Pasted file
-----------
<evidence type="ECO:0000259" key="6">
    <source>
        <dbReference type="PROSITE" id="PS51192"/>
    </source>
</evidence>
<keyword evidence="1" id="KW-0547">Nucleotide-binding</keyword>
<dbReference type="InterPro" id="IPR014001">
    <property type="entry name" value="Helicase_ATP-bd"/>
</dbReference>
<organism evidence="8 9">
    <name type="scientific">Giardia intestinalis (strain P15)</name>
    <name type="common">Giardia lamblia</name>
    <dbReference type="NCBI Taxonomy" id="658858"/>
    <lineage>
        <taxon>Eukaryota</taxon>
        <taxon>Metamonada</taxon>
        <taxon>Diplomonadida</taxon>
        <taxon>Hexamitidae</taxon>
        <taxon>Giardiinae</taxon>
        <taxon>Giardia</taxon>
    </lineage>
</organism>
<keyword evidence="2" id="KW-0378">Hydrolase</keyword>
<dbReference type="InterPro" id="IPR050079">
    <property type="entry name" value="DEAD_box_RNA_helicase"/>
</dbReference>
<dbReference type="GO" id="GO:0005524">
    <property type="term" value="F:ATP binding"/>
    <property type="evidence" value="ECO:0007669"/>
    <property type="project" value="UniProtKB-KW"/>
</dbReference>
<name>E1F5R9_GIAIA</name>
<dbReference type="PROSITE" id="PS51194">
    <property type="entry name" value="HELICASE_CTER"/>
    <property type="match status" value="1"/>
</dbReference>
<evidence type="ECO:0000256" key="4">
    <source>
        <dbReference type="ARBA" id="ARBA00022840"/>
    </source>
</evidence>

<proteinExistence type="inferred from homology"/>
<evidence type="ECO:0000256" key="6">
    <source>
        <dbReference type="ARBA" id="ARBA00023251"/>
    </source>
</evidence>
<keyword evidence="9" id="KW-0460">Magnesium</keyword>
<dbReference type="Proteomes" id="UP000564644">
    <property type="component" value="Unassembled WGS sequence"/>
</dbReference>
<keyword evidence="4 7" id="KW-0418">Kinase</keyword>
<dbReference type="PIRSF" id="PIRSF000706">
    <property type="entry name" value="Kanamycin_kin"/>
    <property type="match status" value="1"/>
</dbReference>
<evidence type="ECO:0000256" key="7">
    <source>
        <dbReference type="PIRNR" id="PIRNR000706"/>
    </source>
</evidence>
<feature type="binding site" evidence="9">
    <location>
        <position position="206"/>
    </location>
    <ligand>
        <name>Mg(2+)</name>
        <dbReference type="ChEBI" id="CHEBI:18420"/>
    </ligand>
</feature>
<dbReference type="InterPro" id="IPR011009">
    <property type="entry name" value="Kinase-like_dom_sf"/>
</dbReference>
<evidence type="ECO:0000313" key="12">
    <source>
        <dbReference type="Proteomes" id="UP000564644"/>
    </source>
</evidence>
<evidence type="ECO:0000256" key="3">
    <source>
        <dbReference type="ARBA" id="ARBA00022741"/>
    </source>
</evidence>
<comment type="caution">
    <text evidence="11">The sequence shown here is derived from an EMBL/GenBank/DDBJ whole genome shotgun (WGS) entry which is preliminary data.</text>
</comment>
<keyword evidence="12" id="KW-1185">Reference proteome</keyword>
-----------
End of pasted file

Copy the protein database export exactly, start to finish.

<evidence type="ECO:0000259" key="6">
    <source>
        <dbReference type="PROSITE" id="PS51192"/>
    </source>
</evidence>
<keyword evidence="1" id="KW-0547">Nucleotide-binding</keyword>
<dbReference type="InterPro" id="IPR014001">
    <property type="entry name" value="Helicase_ATP-bd"/>
</dbReference>
<organism evidence="8 9">
    <name type="scientific">Giardia intestinalis (strain P15)</name>
    <name type="common">Giardia lamblia</name>
    <dbReference type="NCBI Taxonomy" id="658858"/>
    <lineage>
        <taxon>Eukaryota</taxon>
        <taxon>Metamonada</taxon>
        <taxon>Diplomonadida</taxon>
        <taxon>Hexamitidae</taxon>
        <taxon>Giardiinae</taxon>
        <taxon>Giardia</taxon>
    </lineage>
</organism>
<keyword evidence="2" id="KW-0378">Hydrolase</keyword>
<dbReference type="InterPro" id="IPR050079">
    <property type="entry name" value="DEAD_box_RNA_helicase"/>
</dbReference>
<dbReference type="GO" id="GO:0005524">
    <property type="term" value="F:ATP binding"/>
    <property type="evidence" value="ECO:0007669"/>
    <property type="project" value="UniProtKB-KW"/>
</dbReference>
<name>E1F5R9_GIAIA</name>
<dbReference type="PROSITE" id="PS51194">
    <property type="entry name" value="HELICASE_CTER"/>
    <property type="match status" value="1"/>
</dbReference>
<evidence type="ECO:0000256" key="4">
    <source>
        <dbReference type="ARBA" id="ARBA00022840"/>
    </source>
</evidence>

<proteinExistence type="inferred from homology"/>
<evidence type="ECO:0000256" key="6">
    <source>
        <dbReference type="ARBA" id="ARBA00023251"/>
    </source>
</evidence>
<keyword evidence="9" id="KW-0460">Magnesium</keyword>
<dbReference type="Proteomes" id="UP000564644">
    <property type="component" value="Unassembled WGS sequence"/>
</dbReference>
<keyword evidence="4 7" id="KW-0418">Kinase</keyword>
<dbReference type="PIRSF" id="PIRSF000706">
    <property type="entry name" value="Kanamycin_kin"/>
    <property type="match status" value="1"/>
</dbReference>
<evidence type="ECO:0000256" key="7">
    <source>
        <dbReference type="PIRNR" id="PIRNR000706"/>
    </source>
</evidence>
<feature type="binding site" evidence="9">
    <location>
        <position position="206"/>
    </location>
    <ligand>
        <name>Mg(2+)</name>
        <dbReference type="ChEBI" id="CHEBI:18420"/>
    </ligand>
</feature>
<dbReference type="InterPro" id="IPR011009">
    <property type="entry name" value="Kinase-like_dom_sf"/>
</dbReference>
<evidence type="ECO:0000313" key="12">
    <source>
        <dbReference type="Proteomes" id="UP000564644"/>
    </source>
</evidence>
<evidence type="ECO:0000256" key="3">
    <source>
        <dbReference type="ARBA" id="ARBA00022741"/>
    </source>
</evidence>
<comment type="caution">
    <text evidence="11">The sequence shown here is derived from an EMBL/GenBank/DDBJ whole genome shotgun (WGS) entry which is preliminary data.</text>
</comment>
<keyword evidence="12" id="KW-1185">Reference proteome</keyword>